“Going with the client and facilitating access is what we suffered most during the epidemic. But before Covid-19, telecommunications were not so common. Perhaps, the first diagnostic visit should have human contact, but technology can offer us many. Things,” says Jose Luis Ruiz Revolta. Likewise, remember that the purpose of wellness is not only to cure diseases, but also to ensure that healthy habits are encouraged. An example is smart watches that allow you to track your lifestyle and even your blood pressure. Once the patient is well-identified and treated, home care and telephone contact can be as close as possible to the health care system.
The concept of pharmacoeconomics has also come to light in the laboratory. This tool is defined as an economic evaluation of medicines and aims to ensure more efficient processes in the healthcare system.. In this way, it prioritizes those treatment options that have the most positive impact on the system. The rationale for this approach derives from the potential trade-off criterion, meaning that if the positive effects outweigh the negative ones in absolute terms, the gain for the winners outweighs the loss for the losers. Hence, the former can offset the latter. This concept allows health professionals to reflect and be aware of the clinical and economic consequences of their decisions and act with responsible independence, but without losing their decision-making capacity. “Pharmacoeconomics, models based on shared risk models or outcome indicators, are tools based on basic data today, to increase and accelerate access to innovative treatments throughout the population, making better use of the limited resources of the ecosystem. public-private. This brings us back to the need for investment in data and enabling platforms. “The clinical and budgetary impact, even in the short term, can be a change to the ecosystem,” Llamas asserts. To emphasize the importance of this concept, he gives many examples where technology can speed up processes.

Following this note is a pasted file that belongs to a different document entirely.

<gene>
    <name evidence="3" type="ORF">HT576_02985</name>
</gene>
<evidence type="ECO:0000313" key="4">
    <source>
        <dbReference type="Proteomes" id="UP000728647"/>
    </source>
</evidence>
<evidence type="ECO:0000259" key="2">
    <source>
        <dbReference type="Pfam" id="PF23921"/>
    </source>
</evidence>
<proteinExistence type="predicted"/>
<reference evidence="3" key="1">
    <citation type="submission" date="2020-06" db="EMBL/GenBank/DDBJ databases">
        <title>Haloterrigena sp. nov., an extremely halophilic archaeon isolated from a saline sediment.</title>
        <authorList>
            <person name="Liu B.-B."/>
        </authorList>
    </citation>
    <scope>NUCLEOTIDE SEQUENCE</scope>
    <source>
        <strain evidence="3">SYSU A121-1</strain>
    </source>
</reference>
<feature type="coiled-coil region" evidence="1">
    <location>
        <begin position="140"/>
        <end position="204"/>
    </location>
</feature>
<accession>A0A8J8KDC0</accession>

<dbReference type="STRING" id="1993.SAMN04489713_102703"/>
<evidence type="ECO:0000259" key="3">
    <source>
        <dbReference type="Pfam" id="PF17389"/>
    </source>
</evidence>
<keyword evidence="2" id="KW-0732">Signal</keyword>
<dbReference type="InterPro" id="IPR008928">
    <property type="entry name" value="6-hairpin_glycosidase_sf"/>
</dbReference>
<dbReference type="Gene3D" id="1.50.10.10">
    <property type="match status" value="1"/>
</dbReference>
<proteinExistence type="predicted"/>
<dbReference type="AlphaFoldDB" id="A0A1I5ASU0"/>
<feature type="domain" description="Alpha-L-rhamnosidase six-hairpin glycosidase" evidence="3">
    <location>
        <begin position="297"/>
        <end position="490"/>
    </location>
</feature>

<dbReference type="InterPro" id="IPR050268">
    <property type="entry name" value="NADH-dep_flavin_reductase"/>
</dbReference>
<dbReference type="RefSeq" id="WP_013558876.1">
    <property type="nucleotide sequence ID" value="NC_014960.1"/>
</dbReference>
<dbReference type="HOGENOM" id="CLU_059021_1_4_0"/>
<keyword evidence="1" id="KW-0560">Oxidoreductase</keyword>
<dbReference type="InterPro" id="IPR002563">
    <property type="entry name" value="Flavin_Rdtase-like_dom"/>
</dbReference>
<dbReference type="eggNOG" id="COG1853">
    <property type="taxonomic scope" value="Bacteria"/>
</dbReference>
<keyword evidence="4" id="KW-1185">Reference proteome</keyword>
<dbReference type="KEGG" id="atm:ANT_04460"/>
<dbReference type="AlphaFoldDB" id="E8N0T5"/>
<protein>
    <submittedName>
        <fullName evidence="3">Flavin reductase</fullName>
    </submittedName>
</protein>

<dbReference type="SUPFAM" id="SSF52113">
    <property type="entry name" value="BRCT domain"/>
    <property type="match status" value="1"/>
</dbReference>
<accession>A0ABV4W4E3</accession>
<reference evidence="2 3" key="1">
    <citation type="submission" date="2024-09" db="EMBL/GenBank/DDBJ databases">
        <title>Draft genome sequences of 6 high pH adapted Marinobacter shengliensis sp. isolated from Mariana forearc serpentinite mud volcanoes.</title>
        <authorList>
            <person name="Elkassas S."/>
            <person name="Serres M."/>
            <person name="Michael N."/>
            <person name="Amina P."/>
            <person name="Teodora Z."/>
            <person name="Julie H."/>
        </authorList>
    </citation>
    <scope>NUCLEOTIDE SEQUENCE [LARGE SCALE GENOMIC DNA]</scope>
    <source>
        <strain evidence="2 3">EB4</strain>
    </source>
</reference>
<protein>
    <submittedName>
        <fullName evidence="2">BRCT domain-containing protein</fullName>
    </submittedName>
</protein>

The role of AI
Artificial intelligence (AI) allows early diagnosis of diseases in asymptomatic patientss. In turn, this will change the process of discovery and development of new drugs. This tool has already made it possible to develop vaccines or modify existing drugs in a short period of time. Experts believe that with simple AI algorithms, waiting lists can be prioritized to see which patients can be operated on earlier and who attends the clinic on their scheduled appointment day.
“AI helps us prioritize and allocate resources to where they are most needed and where we can make the biggest impact in the shortest possible time. AI tools used in radiological imaging enable us to be layered and fine-tuned,” says Teresa Bouquets. The integration of AI contributes to improvements in patients’ quality of life. For this reason, the sector invested around 8,000 million euros in the integration of this tool. By 2021, 30% of drugs approved by the FDA will be technology. In terms of benefits, it achieves a revolution in all areas by increasing efficiency and income and reducing costs and risks. “AI makes it possible to improve recruitment in trials. Technology is changing this model, but we need to rethink how we create value. Technology is a facilitator, but we need to find a role for it,” says Sarah Petras. In the era of digitization and big data, one of the key challenges is to address the conflict between collaboration and data sharing and privacy. This can be a major brake, leading to a conflict between the public good and the privacy of each individual.
Another application of AI in the healthcare sector is called ‘digital twins’ (digital twins). A digital double is an exact digital copy of a process, product or physical system. It is an accurate representation (in the digital world) of what happens in the life cycle of our physical system, and therefore allows us to simulate variations in input parameters, operating errors, etc. In other words, it allows us to simulate behavior during changes or failures that would be too expensive or difficult to simulate in the “real world”. This is one of the biggest advantages, among others, preventing risk situations through real-time performance data or predictive models.
As this is integrated, it is necessary to educate the actors involved so that they embrace the dynamics and demonstrate the benefits of the practice. To do this, it is necessary to configure information that is tailored to the patient, what they can consume and adapted to their own language. Today, despite its great potential, there is still a lot of skepticism about it, especially due to data anonymization processes.
“There is a lot of skepticism about the anonymization of data, but the potential of ‘digital twins’ is enormous. The positive thing is that the technologies actually exist today to anonymize and protect data,” says Lamas. Finally, Globent’s Global Managing Director of Healthcare & Life-Sciences emphasized the importance of educating people to understand their potential.